Last modified: Wednesday, March 10, 2010
Renowned African artist Prince Twins Seven-Seven is profiled in an IU professor's new book
FOR IMMEDIATE RELEASE
March 10, 2010
BLOOMINGTON, Ind. -- While preparing a book about Prince Twins Seven-Seven, Henry Glassie spent countless hours with the renowned Nigerian artist, both in Africa and the United States.
However, what now excites Glassie the most is the prospect of returning to Nigeria to see the artist installed as the Mogaji -- or clan head -- of the Osuntoki family in Ibadan.
"On the day of the coronation, I intend to be there," the Indiana University professor said about the person he profiled in his new book, Prince Twins Seven-Seven: His Art, His Life in Nigeria, His Exile in America (IU Press).
"This is a great, tremendous success for this man. He's been looking forward to this for years and years and now and at last he's been selected," Glassie added. "On the day of the coronation, there's going to be a fantastic ceremony."
In his 475-page book, Glassie, College Professor Emeritus at IU and recipient of the Charles Homer Haskins Prize of the American Council of Learned Societies, tells Prince Twins' story and presents the stories behind nearly 50 of his paintings. The book features more than 180 color illustrations.
Glassie also is working with the artist on an exhibition of his work that will open April 24 at Material Culture, 4700 Wissahickon Ave., in Philadelphia, Pa.
Born Bamidele Olaniyi, he renamed himself Twins Seven-Seven because he is the lone survivor of seven sets of twins born to his mother. In 1996, he added Prince because of chieftaincy titles he was awarded in the places of his parents.
Prince Twins first attained cultural importance at the early age of 20 in 1964, when his talent was discovered at a literary event organized by German scholar Ulli Beier. The native of Ijara, Nigeria, had never made a drawing or painting before in his life, but within a year had major art shows in his homeland, Czechoslovakia and the United States.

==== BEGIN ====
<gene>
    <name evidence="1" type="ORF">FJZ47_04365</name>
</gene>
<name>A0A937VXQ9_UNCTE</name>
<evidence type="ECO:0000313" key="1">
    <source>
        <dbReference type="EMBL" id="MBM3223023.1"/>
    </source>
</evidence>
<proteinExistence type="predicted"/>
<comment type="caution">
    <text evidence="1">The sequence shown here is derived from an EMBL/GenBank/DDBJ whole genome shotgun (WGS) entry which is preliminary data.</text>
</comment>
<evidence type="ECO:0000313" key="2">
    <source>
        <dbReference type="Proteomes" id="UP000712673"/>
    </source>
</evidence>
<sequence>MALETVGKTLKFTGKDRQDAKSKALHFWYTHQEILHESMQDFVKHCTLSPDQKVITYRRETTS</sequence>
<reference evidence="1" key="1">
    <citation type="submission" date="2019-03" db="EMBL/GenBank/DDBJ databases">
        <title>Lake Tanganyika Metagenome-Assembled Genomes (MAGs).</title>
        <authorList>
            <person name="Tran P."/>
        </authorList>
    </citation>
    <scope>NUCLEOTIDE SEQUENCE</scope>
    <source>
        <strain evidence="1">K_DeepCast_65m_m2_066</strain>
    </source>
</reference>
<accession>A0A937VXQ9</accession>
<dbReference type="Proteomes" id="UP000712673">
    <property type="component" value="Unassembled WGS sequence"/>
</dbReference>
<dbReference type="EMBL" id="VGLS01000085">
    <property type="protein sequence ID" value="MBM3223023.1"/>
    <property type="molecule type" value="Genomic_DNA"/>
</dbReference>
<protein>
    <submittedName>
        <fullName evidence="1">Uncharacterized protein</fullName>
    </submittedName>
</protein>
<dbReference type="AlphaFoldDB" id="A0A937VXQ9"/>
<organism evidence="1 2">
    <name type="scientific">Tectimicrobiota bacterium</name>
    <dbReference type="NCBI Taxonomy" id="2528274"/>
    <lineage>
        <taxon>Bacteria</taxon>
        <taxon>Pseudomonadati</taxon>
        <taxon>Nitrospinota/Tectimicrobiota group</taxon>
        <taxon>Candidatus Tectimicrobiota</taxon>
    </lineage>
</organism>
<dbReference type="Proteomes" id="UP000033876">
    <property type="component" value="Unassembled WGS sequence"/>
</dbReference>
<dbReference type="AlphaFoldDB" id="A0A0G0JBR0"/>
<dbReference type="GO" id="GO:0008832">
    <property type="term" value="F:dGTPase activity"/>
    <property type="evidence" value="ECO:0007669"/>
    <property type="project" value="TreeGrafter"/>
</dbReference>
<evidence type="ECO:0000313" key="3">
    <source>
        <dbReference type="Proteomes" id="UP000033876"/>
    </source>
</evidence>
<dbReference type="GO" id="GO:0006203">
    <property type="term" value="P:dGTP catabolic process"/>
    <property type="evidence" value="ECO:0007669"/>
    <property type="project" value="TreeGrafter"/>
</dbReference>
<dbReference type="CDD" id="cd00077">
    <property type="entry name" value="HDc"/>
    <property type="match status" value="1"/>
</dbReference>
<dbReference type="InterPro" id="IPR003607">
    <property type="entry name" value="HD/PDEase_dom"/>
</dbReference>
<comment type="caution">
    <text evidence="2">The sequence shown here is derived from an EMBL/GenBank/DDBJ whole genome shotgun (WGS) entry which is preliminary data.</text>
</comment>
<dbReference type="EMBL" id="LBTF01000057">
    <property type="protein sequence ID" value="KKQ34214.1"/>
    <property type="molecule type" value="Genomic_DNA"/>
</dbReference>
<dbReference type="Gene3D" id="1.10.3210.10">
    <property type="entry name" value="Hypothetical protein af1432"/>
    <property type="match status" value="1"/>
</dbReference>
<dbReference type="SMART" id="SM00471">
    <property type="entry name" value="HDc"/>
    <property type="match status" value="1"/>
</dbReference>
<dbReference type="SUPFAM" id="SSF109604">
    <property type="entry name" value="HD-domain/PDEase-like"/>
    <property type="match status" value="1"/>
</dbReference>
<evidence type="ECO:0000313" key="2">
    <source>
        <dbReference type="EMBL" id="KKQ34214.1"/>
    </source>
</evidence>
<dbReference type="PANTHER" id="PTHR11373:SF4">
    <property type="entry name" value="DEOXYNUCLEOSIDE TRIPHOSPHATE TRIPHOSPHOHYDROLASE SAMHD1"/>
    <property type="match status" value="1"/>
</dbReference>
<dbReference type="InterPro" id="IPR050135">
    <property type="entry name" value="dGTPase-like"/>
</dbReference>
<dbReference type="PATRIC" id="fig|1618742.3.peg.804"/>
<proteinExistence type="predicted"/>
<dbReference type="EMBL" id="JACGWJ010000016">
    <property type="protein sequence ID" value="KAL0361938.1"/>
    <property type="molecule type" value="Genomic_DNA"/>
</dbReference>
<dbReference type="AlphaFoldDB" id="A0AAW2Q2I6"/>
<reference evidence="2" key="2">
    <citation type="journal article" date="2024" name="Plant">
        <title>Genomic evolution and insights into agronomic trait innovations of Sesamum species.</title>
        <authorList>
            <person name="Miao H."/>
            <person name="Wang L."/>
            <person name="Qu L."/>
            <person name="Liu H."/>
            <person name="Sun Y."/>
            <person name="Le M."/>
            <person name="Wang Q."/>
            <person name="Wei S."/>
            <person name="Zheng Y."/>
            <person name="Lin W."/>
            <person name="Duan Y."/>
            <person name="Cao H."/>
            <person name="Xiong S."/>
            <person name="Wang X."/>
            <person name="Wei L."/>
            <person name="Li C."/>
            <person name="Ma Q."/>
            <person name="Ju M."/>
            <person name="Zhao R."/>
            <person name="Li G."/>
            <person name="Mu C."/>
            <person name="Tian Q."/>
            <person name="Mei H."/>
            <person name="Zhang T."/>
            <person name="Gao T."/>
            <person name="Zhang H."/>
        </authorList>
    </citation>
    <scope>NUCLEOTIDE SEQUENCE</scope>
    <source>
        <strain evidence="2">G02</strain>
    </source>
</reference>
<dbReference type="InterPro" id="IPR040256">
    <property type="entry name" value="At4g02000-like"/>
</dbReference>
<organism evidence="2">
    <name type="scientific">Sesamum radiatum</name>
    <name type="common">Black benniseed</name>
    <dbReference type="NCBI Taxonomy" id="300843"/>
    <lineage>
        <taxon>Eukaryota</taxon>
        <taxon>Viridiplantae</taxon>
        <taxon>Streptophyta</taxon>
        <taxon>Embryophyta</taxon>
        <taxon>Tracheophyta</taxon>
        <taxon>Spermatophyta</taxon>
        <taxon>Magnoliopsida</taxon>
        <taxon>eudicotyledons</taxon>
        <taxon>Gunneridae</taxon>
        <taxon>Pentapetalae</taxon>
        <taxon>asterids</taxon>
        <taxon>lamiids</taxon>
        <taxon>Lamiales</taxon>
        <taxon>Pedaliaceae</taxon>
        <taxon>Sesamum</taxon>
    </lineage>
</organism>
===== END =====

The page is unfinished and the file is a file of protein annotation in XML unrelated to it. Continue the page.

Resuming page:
By 1970, he was perhaps the most famous contemporary artist in Africa and had become the leader of the Osogbo School of Nigerian art.
"He had never had a minute of training, but he just had this power within himself," Glassie said. "He explains it in interesting mystical terms, but whatever the explanation is, the man just has tremendous depth of talent."
However, by the early 1980s, Prince Twins' life took a tragic turn. In 1982, he nearly died in an auto accident -- even the BBC had announced that he had died. After being in a coma for many weeks and off his feet for 18 months, when he returned to painting, he largely had become a forgotten artist.
Despite his successes, Prince Twins moved to the United States in 2000, ending up in Philadelphia, to look for a new start. Soon defrauded of his funds by fellow immigrants, his family was displaced from their home there. After a series of menial jobs, Glassie found out Prince Twins was working as a parking lot attendant across from his friend George Jevremovic's import-export business. Soon thereafter, the artist became a handyman at Material Culture.